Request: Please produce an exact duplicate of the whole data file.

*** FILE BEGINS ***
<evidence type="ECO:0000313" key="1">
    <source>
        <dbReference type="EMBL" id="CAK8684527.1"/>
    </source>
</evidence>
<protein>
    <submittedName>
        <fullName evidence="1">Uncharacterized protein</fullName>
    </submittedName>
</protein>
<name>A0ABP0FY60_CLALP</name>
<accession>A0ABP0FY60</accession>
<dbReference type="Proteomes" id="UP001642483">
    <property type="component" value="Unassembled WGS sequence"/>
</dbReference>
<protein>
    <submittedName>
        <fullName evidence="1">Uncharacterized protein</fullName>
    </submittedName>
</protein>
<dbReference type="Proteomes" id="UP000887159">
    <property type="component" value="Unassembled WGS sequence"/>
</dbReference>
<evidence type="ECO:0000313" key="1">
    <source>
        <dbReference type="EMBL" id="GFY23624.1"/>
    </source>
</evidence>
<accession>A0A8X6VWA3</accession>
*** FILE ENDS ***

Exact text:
<evidence type="ECO:0000313" key="1">
    <source>
        <dbReference type="EMBL" id="CAK8684527.1"/>
    </source>
</evidence>
<protein>
    <submittedName>
        <fullName evidence="1">Uncharacterized protein</fullName>
    </submittedName>
</protein>
<name>A0ABP0FY60_CLALP</name>
<accession>A0ABP0FY60</accession>
<dbReference type="Proteomes" id="UP001642483">
    <property type="component" value="Unassembled WGS sequence"/>
</dbReference>
<protein>
    <submittedName>
        <fullName evidence="1">Uncharacterized protein</fullName>
    </submittedName>
</protein>
<dbReference type="Proteomes" id="UP000887159">
    <property type="component" value="Unassembled WGS sequence"/>
</dbReference>
<evidence type="ECO:0000313" key="1">
    <source>
        <dbReference type="EMBL" id="GFY23624.1"/>
    </source>
</evidence>
<accession>A0A8X6VWA3</accession>